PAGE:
‘Everything will fall into place’
BY KIM HASTY
It was many years ago, when I was a young mother and often exhausted, that someone presented me with the book, “The Giving Tree.” I read the book quickly and then placed it on a shelf where, over the years, it has shared space with a variety of other keepers: “A Civil Action,” by Jonathan Harr; a copy of “Little Women” that was a gift from a dear friend when my first child was born; several books by the wonderful Anna Quindlen and a copy of “Go Set a Watchman,” loaned long ago from another friend and still in need of return.
The late Shel Silverstein wrote “The Giving Tree” in 1964. The book, with its glossy green cover and simple drawing of an apple tree and a boy, is billed as a children’s book. Its lessons, which are still debated all these years later, seem nevertheless quite profound. The story is well-known to the documented millions who have purchased the book. The boy loves to play in and around the tree, but then gets older and looks to the tree only for the benefit afforded by its apples, its limbs and, eventually, its trunk. In the end, the boy is an old man left sitting on the only thing left of the tree, its stump.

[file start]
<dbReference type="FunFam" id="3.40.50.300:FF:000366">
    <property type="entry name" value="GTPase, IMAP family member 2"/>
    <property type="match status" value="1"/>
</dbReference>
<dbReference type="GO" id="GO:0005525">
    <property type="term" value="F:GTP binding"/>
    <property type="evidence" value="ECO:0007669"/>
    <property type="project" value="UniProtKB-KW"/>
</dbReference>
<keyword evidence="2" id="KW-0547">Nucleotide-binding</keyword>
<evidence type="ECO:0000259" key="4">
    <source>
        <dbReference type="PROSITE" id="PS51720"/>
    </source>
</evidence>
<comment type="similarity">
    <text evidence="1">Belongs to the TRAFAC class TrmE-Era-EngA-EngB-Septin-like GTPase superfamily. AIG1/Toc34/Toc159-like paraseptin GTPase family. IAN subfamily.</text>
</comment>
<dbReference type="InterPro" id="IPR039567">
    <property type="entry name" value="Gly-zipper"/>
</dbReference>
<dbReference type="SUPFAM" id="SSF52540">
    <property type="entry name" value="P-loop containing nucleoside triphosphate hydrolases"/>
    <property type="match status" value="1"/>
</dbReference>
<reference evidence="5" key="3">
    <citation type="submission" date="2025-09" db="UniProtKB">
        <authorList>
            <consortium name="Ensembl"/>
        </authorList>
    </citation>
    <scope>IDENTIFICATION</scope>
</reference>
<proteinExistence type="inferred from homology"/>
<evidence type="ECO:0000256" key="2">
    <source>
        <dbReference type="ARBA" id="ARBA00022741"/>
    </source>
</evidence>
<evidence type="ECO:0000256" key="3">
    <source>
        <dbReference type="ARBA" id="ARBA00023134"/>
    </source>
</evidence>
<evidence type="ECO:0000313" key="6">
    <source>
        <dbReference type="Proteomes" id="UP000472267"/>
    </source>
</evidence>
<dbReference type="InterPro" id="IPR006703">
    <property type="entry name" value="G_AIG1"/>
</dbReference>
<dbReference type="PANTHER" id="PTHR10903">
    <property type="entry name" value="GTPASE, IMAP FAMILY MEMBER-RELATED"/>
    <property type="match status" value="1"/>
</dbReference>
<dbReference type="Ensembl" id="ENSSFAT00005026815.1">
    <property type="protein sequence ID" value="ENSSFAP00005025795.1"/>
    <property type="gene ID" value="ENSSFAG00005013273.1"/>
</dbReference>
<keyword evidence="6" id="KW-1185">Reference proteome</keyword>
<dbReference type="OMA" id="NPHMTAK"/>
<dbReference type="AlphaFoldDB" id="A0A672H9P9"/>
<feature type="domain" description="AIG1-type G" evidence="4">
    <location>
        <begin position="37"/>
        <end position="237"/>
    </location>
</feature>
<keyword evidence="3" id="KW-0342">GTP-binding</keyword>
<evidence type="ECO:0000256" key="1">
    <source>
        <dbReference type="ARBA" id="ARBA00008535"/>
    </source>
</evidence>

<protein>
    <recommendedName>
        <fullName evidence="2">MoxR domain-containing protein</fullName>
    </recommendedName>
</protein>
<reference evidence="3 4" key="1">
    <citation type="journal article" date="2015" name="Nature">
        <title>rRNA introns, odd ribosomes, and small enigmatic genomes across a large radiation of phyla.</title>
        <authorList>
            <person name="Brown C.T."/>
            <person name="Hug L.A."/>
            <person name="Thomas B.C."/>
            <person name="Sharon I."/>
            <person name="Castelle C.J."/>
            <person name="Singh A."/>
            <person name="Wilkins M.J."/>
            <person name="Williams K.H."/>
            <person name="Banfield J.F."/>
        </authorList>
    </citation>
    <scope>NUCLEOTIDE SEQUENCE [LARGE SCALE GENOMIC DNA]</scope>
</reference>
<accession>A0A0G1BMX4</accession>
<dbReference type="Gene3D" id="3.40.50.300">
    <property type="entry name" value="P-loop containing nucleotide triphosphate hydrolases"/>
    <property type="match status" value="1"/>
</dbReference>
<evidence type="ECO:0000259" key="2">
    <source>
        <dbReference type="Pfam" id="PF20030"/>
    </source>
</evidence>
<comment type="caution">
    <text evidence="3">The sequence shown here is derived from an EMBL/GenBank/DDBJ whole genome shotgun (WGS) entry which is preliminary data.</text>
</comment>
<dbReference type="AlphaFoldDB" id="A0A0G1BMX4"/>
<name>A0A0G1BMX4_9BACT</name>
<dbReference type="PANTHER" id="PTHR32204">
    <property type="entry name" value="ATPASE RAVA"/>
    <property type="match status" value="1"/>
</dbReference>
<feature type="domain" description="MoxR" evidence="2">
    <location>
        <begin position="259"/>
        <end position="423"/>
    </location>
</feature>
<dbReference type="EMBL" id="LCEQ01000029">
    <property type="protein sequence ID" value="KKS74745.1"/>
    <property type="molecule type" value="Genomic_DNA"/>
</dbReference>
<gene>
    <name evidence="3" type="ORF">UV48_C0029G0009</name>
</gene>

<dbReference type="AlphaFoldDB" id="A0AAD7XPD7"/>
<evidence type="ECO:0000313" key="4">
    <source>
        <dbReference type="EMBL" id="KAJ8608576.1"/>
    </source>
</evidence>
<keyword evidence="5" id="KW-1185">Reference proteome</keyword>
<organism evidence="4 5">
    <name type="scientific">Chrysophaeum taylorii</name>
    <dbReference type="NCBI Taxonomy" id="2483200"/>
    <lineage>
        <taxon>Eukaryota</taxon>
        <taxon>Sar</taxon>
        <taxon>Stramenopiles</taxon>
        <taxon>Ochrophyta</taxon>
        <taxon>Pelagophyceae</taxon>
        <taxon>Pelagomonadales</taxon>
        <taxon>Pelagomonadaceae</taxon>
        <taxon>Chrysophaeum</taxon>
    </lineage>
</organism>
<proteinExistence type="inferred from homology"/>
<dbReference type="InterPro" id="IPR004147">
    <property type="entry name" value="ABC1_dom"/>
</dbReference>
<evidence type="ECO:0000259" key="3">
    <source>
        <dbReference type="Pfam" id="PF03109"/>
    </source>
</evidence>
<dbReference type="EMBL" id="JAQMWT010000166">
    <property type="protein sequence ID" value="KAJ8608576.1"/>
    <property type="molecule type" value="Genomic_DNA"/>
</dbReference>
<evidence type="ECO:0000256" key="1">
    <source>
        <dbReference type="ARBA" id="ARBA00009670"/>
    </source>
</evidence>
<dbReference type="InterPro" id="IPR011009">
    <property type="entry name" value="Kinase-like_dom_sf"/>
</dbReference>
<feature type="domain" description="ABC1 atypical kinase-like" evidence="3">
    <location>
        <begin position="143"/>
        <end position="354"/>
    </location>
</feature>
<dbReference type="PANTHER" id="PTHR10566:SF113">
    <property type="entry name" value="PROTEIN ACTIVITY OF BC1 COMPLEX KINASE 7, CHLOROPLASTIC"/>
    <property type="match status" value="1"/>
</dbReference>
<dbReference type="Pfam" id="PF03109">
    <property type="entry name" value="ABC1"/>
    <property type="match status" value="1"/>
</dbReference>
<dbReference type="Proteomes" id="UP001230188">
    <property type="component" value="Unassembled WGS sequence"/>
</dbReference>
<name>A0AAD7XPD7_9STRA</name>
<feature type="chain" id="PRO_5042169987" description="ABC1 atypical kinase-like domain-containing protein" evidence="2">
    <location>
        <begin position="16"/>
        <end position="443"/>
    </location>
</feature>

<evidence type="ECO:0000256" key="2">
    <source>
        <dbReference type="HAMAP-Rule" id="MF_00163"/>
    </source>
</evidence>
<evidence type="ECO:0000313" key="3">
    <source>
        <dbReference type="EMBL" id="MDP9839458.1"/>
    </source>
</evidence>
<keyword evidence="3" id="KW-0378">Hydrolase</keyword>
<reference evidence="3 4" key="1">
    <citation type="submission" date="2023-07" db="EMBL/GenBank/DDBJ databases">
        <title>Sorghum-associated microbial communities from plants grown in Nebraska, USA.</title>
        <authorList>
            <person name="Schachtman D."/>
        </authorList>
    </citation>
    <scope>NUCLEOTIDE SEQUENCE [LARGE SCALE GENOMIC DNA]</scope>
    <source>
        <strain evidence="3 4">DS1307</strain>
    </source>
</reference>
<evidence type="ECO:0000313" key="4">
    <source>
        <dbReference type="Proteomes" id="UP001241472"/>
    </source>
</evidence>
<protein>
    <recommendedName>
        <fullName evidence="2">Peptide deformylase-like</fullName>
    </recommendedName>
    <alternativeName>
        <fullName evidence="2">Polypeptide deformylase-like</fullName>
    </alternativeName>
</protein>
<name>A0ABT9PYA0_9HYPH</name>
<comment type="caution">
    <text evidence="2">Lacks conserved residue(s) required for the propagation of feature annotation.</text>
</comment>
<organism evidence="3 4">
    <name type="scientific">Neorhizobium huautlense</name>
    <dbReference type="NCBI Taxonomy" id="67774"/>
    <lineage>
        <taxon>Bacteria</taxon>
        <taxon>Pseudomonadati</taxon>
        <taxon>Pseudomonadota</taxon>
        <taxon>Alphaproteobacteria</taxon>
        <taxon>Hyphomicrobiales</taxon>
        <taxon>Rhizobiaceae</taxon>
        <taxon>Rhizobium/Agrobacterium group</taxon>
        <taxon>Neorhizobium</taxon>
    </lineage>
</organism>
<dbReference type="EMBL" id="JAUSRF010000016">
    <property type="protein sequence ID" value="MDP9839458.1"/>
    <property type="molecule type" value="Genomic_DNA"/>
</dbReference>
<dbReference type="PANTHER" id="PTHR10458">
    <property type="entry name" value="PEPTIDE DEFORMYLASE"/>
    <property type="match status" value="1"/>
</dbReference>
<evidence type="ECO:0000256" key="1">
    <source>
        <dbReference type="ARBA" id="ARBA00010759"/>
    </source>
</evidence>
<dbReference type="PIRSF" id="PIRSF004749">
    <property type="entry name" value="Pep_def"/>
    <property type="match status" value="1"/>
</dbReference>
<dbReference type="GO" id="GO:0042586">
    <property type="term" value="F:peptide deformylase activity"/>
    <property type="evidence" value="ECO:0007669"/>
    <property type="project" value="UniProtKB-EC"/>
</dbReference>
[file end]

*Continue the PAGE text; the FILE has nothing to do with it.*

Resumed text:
Some say the book is a cautionary tale for the givers of the world as well as the takers. After all, not once does the boy thank the tree for its gifts. And not once does the tree admonish the boy for failing to show his appreciation.
In all my years as a writer, I’ve interviewed many remarkable givers who were generous in a variety of overwhelmingly remarkable ways. People who have fed children, taken in stray animals, knitted caps for newborns, prepared Thanksgiving turkeys for families in need, served daily hot breakfasts to the homeless, written checks for the construction of athletic stadiums and concert halls and affordable housing. Children who have sold cups of lemonade and given the money to help other children in need.
So many people who, for one reason or another, are committed down deep inside to “love thy neighbor as thyself.”
I cannot recall one of them who seemed to ever expect a single thing in return. “My parents always taught me to stay in the shadows,” says one of this year’s four winners of CityView’s Community Impact Awards. “Do good things for people and everything will fall into place.”
As “The Giving Tree” reminds us, life will not always be equitable, and gratitude will not always be forthcoming. Still, everything will fall into place. And what a privilege it has been to meet so many, many people who believe that.